“The analogy I give is in New York, in most of the theaters, you feel the subway, you hear the sirens. Is it ideal? Of course not,” she said. “We’re going to have trial by fire.”

(Trent Nelson | The Salt Lake Tribune) Karen Azenberg talks about Pioneer Theatre Company's new theatre space, the Meldrum Theatre at the Einar Nielsen Fieldhouse in Salt Lake City on Friday, March 15, 2024.

A three-actor ‘epic’

The Meldrum’s debut will showcase what Azenberg called “a giant play with three people — they each play dozens of characters.”

“The Lehman Trilogy,” written by Stefano Massini and adapted by Ben Power, follows three German immigrant brothers who form the financial firm Lehman Brothers — and how the family and the company, over 163 years, “forever change the financial world,” as the show’s notes put it.

“It’s exactly the kind of theater I love — It’s epic,” said Azenberg, who’s directing the production. “You get drawn in. It’s got a hint of a story, because it’s Lehman Corporation, the banking concern that imploded in 2008.”

The play “humanizes the whole saga,” Azenberg said. “It starts at the beginning of their story, which I don’t think most people know. It’s literally the three Lehman brothers, who start with a shop in Alabama and grow to become a small bank to become a big bank to become a corporate banking entity. … You see where it starts to go wrong.”

Performing the play on the Meldrum stage, she said, “it’s going to be that much better, because the audience, is going to be this close. Not 75 feet away. … Because they’re going to be with those people in that story. It’s just the kind of piece of theater that will show off this space, and it’s how I wanted to introduce the community to that space.”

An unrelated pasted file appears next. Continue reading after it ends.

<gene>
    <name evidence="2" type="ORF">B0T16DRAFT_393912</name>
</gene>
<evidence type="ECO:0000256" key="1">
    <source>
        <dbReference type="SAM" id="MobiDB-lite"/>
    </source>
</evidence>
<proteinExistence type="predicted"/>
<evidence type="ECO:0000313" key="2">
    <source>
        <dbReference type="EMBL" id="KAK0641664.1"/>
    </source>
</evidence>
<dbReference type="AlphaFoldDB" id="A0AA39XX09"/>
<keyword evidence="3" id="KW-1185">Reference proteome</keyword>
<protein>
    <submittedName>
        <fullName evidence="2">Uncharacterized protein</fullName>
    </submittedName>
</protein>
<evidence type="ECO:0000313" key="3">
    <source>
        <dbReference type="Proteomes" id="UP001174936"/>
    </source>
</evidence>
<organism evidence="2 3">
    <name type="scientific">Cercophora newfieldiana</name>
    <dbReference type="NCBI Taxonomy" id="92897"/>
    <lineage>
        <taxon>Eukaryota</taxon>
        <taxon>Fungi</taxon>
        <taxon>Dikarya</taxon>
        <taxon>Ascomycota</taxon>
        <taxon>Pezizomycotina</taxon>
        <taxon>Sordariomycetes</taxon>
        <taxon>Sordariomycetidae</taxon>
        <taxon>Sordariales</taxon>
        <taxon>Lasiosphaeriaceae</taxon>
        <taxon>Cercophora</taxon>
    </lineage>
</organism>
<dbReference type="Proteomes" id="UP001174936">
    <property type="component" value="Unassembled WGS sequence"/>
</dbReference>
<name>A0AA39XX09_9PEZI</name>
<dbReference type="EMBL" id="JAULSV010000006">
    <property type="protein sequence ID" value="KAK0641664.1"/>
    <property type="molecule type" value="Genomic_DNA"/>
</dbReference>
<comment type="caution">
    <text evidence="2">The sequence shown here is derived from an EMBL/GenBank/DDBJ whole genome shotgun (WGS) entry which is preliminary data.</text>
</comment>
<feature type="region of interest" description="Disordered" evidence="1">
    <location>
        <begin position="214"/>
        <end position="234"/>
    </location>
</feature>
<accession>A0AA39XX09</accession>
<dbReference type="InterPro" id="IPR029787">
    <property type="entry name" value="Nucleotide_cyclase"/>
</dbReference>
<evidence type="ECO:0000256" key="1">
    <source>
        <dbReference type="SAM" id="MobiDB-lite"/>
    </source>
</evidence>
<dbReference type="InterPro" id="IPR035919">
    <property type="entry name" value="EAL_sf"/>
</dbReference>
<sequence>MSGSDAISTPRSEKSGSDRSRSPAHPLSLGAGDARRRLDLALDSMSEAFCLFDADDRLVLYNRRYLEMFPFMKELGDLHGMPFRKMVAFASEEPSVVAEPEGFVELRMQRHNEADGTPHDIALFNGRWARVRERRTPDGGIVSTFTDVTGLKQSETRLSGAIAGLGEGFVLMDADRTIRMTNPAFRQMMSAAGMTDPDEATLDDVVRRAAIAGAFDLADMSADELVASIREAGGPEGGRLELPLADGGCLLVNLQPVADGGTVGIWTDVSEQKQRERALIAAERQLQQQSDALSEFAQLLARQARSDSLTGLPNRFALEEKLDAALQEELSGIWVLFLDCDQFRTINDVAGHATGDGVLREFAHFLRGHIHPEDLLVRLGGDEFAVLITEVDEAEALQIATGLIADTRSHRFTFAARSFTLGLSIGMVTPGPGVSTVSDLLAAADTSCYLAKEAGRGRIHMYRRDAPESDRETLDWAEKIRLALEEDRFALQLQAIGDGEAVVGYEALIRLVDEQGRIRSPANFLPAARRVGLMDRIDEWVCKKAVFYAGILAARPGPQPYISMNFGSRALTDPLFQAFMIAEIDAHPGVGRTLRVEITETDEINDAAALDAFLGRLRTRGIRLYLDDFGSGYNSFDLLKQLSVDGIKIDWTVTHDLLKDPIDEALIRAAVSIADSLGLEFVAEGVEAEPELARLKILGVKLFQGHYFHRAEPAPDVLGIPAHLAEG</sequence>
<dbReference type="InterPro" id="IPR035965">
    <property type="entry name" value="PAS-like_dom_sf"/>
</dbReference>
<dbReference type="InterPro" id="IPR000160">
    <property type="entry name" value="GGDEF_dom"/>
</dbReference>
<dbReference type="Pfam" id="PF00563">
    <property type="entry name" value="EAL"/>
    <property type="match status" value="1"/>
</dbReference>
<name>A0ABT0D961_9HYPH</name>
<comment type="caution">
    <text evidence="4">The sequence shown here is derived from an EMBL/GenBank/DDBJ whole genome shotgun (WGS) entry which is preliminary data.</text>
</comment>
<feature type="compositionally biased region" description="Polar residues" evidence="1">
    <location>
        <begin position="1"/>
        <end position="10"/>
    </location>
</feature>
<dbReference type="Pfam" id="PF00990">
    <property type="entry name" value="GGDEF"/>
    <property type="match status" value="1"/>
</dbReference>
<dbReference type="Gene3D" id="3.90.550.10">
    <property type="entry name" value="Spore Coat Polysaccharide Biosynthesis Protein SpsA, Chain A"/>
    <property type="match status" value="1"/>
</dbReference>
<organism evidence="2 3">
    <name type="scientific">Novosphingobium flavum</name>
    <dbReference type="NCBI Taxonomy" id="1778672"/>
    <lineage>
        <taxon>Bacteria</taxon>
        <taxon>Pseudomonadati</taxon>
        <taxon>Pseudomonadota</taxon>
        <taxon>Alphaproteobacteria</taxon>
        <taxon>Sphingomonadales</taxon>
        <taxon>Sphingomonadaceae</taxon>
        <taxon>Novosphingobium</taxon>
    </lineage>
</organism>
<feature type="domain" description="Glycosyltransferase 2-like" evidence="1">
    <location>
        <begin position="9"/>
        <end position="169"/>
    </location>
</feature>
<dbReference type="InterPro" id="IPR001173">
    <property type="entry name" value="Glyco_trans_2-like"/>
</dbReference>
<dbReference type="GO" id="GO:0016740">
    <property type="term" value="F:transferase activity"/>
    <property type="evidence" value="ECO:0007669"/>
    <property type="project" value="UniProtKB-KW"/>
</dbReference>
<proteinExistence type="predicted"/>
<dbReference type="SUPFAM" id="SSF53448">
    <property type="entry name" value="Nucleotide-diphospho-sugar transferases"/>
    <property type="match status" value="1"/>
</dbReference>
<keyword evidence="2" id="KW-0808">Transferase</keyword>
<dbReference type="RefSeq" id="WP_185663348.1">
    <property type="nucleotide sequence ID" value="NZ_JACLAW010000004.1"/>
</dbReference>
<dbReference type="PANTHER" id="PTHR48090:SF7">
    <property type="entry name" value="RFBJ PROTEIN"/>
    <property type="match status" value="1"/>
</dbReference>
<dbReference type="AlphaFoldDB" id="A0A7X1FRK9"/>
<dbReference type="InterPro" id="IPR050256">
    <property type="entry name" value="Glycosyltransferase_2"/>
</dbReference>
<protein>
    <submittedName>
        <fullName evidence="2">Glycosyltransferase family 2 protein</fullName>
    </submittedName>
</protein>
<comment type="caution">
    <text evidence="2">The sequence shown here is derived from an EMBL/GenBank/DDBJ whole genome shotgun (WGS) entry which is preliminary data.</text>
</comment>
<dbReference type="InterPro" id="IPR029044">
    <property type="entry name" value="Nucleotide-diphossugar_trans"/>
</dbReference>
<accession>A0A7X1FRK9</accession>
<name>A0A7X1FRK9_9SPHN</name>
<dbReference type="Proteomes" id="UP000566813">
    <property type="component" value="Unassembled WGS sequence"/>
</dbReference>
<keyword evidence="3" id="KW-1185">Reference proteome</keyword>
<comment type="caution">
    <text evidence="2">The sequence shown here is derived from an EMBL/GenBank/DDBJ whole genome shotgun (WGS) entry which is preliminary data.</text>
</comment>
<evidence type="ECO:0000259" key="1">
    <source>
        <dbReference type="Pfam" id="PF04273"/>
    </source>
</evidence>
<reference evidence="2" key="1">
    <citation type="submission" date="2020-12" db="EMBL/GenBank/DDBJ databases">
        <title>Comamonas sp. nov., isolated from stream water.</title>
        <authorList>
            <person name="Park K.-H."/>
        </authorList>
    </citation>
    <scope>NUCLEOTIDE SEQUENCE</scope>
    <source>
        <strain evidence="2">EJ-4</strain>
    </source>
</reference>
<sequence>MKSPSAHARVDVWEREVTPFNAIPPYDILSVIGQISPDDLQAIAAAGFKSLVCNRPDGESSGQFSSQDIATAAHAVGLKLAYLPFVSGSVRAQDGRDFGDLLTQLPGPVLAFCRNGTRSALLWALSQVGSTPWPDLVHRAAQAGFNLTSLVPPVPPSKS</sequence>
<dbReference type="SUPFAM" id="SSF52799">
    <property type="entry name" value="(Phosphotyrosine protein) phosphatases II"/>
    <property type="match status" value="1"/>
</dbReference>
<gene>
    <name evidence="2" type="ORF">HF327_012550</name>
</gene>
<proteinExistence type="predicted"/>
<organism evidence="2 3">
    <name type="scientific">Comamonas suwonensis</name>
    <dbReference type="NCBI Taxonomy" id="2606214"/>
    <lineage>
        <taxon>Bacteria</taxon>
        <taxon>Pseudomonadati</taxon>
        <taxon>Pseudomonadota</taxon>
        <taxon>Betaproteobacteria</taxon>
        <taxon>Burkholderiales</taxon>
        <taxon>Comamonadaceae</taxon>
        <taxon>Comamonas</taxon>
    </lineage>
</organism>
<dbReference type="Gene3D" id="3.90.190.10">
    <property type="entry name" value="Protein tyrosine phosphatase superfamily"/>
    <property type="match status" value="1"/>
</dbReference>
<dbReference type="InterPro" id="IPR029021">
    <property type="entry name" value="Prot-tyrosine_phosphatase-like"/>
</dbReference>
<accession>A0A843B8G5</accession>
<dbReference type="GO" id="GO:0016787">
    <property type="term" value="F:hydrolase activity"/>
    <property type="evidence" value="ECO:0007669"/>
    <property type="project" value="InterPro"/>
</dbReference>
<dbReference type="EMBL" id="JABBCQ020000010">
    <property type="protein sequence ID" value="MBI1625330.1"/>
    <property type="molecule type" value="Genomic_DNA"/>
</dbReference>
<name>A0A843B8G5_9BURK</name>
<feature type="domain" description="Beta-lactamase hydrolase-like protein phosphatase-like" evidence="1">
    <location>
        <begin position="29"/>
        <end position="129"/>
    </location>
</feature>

Azenberg said she hopes people will come out and support the new theater and — on a broader scale — theater in Utah.

“To me, there’s still nothing better than a good night of the theater,” she said. “You leave having had an experience — a live, touch-me experience, whether you’re laughing, crying, feeling [or] learning. I’m sure you can get that on Netflix. But I cannot believe you leave with the same feeling of connection.”

Pioneer Theatre, like the theater community in general, is still recovering from the COVID-19 pandemic and the isolation it brought, she said.

“The theaters will not survive. This is an absolute,” she said. “The economics don’t work right now because people aren’t coming. If you think it’s always going to be here, you’re wrong. It’s not. It won’t make it.”

The dire situation, she said, reminds her of a scene she just directed in “The Lehman Trilogy.”

“[It’s] about the stock market crash [of 1929] and what the banking industry needed to do, which was some banks are going to fail, some banks are going to close, and we have to let that happen,” she said. “That’s true for theater. Everybody’s got to be aware that that’s going to happen, and if it’s a theater of this size with this many people who work there and derive their living from it, you’ve got to be aware.”